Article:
I went to the Gator Bowl parade (Jacksonville FL) last year. I am not a big fan of parades. But my niece and her high school band from Georgia were in it. And my sister and family stayed with me. So, it became a family adventure.

The parade was lead by the Grand Marshal - a lady in the back of a big car, demonstrating her perfect Queen Mary wave.

Right behind her were two local politicians in their own cars, hands flailing as they rapidly turned from side to side. They seemed to know everybody, and made sure everyone saw them.

Behind them was a band. It played a Beatles song. Cool.

Next, a disciplined troop of soldiers proudly presented the Banner of Freedom. “Thank you for your service,” we shouted.

They were followed by some cute baton-twirling majorettes tossing their magic sticks high into the air. Very high in the air.

As I waited, and waited, for proof that what comes up must come down, I realized - I was not watching a parade. I was watching forty little parades, all going in the same direction.

The parade was a microcosm of any organization. It had an overall leader – the Grand Marshal. It had assistant leaders: there were marshals following along, keeping the parade in line. And, it had all these individual groups, each doing its own thing, while they all traveled down the same road following the Grand Marshal.

Each of these smaller groups was its own organization, with a leader, assistants and smaller sections.

My mind wandered to the more basic question of leadership. What are the qualities of a leader? What characteristics do leaders possess? Do the many leaders in the parade display them? The basic traits came to mind first.

A leader must have VISION – a detailed picture of the outcome and how it all fits together. The Grand Marshal and the leaders of the bands and troupes seemed to have their visions.

A leader needs KNOWLEDGE – know what all the smaller groups are supposed to do to accomplish the organization’s goals. The Grand Marshal probably had general knowledge of the function for each group, and some logical order. The band and group leaders did know what their members were doing.

The leader must be able to COMMUNICATE – to tell everyone what needs to be done to achieve the vision. The parade’s leaders were directing the smaller groups and members.

A good DELEGATOR – the leader needs to find and direct trusted assistants who make sure all subordinates stay in line. The Grand Marshal delegated controlling roles to the other marshals. The bands and troupes had their own supervisors.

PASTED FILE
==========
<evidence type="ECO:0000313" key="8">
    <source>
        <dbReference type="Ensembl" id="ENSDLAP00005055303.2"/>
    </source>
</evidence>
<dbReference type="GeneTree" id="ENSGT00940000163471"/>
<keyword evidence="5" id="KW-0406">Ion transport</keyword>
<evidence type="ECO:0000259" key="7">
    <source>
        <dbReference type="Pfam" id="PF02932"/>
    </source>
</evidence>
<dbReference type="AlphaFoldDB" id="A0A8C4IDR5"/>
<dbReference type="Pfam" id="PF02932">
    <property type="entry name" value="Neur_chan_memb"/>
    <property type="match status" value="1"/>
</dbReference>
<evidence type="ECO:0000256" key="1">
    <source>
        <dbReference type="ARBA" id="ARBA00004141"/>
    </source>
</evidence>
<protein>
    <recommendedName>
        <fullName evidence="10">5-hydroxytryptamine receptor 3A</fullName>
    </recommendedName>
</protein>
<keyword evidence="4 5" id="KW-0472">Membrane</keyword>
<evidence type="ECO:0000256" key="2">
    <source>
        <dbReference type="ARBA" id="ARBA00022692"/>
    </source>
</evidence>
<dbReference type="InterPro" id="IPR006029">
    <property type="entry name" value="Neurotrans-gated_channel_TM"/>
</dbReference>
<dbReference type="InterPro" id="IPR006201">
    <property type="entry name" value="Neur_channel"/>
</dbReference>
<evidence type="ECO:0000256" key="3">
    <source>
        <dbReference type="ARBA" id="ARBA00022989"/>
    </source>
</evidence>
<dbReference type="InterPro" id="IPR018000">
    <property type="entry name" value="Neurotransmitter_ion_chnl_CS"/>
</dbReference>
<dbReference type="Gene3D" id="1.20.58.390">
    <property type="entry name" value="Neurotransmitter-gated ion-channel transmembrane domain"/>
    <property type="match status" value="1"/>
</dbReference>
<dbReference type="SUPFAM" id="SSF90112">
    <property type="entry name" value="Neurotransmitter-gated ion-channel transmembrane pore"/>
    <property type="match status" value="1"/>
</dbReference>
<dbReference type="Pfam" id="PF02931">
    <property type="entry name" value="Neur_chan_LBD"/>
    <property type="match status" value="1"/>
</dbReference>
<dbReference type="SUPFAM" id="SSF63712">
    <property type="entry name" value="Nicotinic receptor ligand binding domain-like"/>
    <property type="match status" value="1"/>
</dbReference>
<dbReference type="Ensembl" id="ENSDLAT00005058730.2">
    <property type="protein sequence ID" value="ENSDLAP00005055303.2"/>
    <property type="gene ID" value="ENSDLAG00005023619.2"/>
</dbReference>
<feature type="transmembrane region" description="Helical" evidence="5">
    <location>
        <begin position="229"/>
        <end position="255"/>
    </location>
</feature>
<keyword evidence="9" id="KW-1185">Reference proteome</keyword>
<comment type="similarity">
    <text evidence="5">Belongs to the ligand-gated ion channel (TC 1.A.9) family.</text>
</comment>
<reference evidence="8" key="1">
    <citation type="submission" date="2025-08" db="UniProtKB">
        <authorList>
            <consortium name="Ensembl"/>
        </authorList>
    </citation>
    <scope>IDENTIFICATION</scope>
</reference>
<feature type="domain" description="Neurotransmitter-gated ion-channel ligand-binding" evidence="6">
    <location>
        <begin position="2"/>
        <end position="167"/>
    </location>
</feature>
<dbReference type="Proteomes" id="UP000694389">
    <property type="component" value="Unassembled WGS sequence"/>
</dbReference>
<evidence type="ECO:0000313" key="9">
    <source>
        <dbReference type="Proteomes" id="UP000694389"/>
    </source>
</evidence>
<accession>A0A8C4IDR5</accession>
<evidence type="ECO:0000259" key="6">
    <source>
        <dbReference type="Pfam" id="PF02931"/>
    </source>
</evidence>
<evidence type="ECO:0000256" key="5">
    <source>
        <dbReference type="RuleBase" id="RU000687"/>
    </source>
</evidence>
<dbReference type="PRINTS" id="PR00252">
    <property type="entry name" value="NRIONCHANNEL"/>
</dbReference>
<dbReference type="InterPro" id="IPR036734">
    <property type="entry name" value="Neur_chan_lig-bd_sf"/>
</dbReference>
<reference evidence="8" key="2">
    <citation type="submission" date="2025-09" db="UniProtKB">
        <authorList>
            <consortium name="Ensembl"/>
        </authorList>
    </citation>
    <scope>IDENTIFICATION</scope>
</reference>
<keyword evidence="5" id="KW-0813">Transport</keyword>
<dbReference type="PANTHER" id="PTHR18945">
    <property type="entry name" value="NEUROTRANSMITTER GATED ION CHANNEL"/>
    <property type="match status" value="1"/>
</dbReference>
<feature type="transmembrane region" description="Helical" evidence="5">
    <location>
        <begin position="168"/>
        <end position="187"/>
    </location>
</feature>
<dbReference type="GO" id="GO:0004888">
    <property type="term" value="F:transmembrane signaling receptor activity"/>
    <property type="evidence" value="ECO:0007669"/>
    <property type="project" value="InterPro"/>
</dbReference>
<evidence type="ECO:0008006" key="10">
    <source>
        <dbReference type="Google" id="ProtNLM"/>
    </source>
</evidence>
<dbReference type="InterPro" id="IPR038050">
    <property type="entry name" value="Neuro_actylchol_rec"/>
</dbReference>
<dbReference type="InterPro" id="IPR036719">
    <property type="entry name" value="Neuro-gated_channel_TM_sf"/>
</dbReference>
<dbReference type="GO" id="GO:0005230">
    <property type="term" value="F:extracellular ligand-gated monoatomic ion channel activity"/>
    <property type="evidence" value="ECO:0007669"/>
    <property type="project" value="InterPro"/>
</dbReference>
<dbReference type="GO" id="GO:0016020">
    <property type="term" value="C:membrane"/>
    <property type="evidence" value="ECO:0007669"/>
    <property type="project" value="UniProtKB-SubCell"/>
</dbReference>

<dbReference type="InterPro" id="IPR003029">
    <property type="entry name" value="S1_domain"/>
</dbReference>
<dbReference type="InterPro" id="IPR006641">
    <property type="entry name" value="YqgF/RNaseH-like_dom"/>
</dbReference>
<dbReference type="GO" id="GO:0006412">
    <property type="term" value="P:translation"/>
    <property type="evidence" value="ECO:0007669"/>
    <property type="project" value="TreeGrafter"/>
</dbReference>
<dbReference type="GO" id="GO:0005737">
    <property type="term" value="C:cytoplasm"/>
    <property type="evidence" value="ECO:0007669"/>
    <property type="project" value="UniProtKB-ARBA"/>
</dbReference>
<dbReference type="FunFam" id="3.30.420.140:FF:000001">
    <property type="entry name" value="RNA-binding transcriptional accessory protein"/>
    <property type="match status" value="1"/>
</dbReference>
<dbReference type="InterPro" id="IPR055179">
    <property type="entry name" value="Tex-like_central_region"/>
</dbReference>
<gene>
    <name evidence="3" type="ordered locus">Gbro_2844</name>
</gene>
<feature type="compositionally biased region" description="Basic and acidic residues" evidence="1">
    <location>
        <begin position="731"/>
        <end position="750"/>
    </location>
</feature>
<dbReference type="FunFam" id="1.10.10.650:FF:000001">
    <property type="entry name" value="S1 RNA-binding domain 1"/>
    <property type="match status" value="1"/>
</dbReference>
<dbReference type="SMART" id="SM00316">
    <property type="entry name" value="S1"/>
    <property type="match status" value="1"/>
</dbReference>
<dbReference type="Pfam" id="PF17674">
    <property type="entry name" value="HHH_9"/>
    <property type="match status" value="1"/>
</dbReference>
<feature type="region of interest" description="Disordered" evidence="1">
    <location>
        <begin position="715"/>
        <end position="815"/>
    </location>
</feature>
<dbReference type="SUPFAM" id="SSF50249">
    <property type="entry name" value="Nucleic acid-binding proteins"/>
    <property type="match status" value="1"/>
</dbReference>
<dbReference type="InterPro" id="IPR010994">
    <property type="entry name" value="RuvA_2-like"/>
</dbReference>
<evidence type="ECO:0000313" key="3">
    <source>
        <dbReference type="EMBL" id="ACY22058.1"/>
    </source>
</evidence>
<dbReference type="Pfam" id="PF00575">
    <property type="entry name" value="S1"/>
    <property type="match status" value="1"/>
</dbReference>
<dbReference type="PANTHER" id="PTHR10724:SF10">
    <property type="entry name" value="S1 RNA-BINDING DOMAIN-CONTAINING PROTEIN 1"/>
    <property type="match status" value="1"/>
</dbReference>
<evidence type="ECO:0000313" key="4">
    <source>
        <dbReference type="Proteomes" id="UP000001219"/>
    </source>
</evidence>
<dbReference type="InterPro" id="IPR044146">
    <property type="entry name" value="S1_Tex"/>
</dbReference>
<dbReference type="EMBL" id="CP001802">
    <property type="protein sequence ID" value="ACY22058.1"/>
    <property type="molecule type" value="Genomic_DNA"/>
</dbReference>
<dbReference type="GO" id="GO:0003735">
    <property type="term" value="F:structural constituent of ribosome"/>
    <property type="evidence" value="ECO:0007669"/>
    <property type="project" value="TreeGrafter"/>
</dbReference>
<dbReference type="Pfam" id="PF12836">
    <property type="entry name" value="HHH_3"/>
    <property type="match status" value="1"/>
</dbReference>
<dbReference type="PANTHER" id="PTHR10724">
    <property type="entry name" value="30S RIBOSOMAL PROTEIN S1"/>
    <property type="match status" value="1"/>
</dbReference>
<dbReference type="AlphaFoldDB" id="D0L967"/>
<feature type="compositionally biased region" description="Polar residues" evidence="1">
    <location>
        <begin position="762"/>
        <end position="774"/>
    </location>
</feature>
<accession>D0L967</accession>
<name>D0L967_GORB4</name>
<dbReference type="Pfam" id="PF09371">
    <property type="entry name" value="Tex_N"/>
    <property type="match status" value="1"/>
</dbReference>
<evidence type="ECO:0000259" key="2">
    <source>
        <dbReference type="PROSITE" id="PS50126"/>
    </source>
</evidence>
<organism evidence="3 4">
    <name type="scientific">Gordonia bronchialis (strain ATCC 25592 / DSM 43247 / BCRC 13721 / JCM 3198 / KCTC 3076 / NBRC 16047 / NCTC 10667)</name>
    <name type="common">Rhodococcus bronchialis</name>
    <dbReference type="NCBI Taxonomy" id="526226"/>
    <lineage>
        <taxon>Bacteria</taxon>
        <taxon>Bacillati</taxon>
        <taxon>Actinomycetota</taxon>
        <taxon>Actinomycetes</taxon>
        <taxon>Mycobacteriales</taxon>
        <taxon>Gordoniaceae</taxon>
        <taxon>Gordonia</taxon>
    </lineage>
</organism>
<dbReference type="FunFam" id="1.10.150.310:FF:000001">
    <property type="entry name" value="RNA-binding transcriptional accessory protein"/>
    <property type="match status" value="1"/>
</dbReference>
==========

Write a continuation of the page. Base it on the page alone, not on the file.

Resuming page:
Suddenly, it struck me (no, not a baton). There were two criteria missing. Two important characteristics were not on the list. These two trumped all the others.

Can you guess what they are?

DEMONSTRATING LEADERSHIP TRAITS

I could tell you, but that would not get the picture across well enough. Let me explain through a story.

I recently gave a speech on leadership to my club. At the end, I asked for a volunteer to join me to lead the audience in a demonstration on leadership. I did not say what the task would be.

Jim raised his hand and came up to the front. He said he believed he was a good leader, although he had not been a club officer.

He said he was ready to lead the audience in whatever task I asked, but admitted he did not know what the task was.

Of course, if he did not know the task, he could not have a VISION. That meant he had no KNOWLEDGE of what everyone was supposed to do. He could not COMMUNICATE their roles. And, he could not DELEGATE assignments to anyone else.

Nevertheless, Jim had already have demonstrated the two main criteria of a leader.

Jim had already demonstrated that he is a leader.

THE TWO MOST IMPORTANT ATTRIBUTES OF A LEADER

What did Jim do? What leadership characteristics did he exhibit?

Jim made a COMMITMENT, and he took ACTION.

He made a commitment to help me with my demonstration. And, he took action – he came up to the front.

Everyone in the audience knew the need. Everyone knew I needed a volunteer to help me with the demonstration.

A leader will make a commitment. A leader will take action.

An ancient Chinese philosopher said, “if you want to be a leader, find a parade and get to the front.”

The leaders in the Gator Bowl parade had those same traits. They made a commitment to be in the parade, and lead their section or group. They took action by preparing, practicing and taking their positions.

SHOW THAT YOU ARE A LEADER

Are you a leader? You do not need to possess all the other characteristics (vision, knowledge, communications, delegation) right away. You will develop them as you progress. There will be others to help you, too.

What leadership needs do you see around you? Every organization needs leaders. Your club will be holding officer elections soon. Will you be one?

You could wait until someone asks for volunteers. You can delay until you hear about an opening. DON’T WAIT! Ask how you can help. Tell others in the organization that you are interested in taking a bigger role.

When you show your initiative, you not only demonstrate your leadership skills, you also show yourself that you are ready to lead. Just as importantly, you set an example for those around you.

You know the need. Take those two next steps. Make a commitment to help, to take on a role. Take action by becoming involved and serving.

Find your parade. Get to the front.

Find a need. Make a commitment. Take action.

My leader, I salute you.

Author's Bio: 

Fred Haley, published author and speaker, has been a member of Toastmasters for over 12 years. Fred has earned two Distinguished Toastmasters awards. His web site, www.TOASTMENTOR.net is “Every Toastmaster’s first stop for advice and resources.” Fred publishes a weekly ToastMentor newsletter. Contact Fred at Fred@Toastmentor.com.